“We’ve needed some of our team to go to the United States for client meetings or training. But it’s been hard, it’s been really hard to get travel permissions. Embassies are closed or they’re running short staffed, and the backlogs are huge. In several cases, we’ve had engineers and technical people unable to get permission in time to go to the US in order to meet with clients. It seems like the permission process has just gotten so much longer and more complicated. We can still put our team in Zoom calls. It’s not terrible but it definitely is not ideal,” said Fry. 

This problem is repeated across the region. The US Embassy in Mexico suspended processing visas, citing Covid-19 concerns, early in 2020. Since then some services have recovered but delays remain considerable in most countries. Only recently, the US embassy and consulates in Brazil announced that they will resume routine nonimmigrant visa appointments beginning November 8, 2021. Even smaller countries like Jamaica and Barbados have seen disproportionate wait times for visa application. 

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“Most of our clients are in the US, but we have European clients as well. We recently had a situation where two executives from a client in Ireland were coming to our Austin facility. And they had a hard time getting their travel permission from Ireland to the US in order to meet with us,” Fry added. 

The Biden administration recently announced that the US will allow vaccinated international travelers to enter the United States. Though for many people this opens the space to enter the US, it doesn’t change the difficult process people need to go through to obtain a visa in the first place. 

At the same time, the US will accept vaccines authorized by US regulators or listed for emergency use by the World Health Organization. This includes Moderna, Johnson & Johnson, Pfizer-BioNTech, two versions of the Oxford-AstraZeneca vaccine, Sinopharm and Sinovac.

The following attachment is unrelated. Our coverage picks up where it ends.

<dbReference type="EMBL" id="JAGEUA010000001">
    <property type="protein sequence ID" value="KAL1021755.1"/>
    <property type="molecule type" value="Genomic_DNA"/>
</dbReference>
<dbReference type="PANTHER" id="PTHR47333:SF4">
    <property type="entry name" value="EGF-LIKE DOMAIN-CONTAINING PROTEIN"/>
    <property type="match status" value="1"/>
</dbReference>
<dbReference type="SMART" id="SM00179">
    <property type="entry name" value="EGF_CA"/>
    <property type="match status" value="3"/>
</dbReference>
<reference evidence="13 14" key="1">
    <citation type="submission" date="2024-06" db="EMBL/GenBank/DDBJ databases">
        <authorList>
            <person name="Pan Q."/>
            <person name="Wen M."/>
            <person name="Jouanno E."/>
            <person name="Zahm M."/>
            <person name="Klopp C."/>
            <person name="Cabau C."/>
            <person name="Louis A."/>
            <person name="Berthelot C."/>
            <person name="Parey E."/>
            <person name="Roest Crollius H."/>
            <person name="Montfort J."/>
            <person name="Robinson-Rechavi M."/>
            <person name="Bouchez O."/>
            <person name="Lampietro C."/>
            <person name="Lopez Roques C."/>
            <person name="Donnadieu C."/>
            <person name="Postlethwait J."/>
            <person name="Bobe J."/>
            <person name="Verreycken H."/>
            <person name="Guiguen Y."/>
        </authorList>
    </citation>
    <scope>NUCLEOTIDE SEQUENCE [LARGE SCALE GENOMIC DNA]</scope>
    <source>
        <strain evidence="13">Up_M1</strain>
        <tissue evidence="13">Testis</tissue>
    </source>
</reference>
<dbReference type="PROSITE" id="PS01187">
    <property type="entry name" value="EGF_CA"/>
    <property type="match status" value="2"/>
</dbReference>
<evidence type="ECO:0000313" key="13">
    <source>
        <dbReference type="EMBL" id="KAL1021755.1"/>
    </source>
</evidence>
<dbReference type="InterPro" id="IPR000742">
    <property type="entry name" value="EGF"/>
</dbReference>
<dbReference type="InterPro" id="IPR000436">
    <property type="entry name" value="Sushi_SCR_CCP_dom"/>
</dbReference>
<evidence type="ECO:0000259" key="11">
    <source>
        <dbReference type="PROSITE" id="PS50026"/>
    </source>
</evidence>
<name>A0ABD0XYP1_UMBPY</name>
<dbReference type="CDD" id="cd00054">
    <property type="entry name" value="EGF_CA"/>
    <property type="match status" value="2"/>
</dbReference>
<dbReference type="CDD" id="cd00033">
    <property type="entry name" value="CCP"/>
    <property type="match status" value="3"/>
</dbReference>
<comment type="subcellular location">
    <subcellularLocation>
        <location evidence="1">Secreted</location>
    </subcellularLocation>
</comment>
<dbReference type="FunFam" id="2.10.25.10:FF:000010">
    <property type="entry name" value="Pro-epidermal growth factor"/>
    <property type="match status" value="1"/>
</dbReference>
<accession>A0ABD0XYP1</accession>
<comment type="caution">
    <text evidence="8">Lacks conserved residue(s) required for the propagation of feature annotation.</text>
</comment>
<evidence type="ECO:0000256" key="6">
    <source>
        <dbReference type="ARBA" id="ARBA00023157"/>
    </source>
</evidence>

“I had thought of obtaining a simple tourist visa, but a potential date for an interview to begin the process was July 2023” — Charly Cardeño

Russia’s Sputnik V vaccine is not currently on the accepted list, meaning that people inoculated with Sputnik V may be prohibited from entering the US. This vaccine has been used in millions of people in countries like Mexico and Argentina. The disparity in vaccine access and distribution in the region also creates challenges. 

For Fry, this situation certainly makes the process of doing business longer and less entrepreneurial. “We have to spend some time and money with our attorneys figuring out how to make the best of what’s currently a bad state of affairs.  But entrepreneurs do what they do, they figure out a way to get around obstacles,” he said. 

Bryan Campbell Romero

Bryan Ch. Campbell Romero is the Investment and Policy Editor at Nearshore Americas. He also contributes to other publications with analysis on political risk, society and the entrepreneurial ecosystems of Cuba and the Latin American region. Originally from Cuba, Bryan holds a Bachelor’s degree in Philosophy (Licenciatura en Filosofía) from the University of Havana.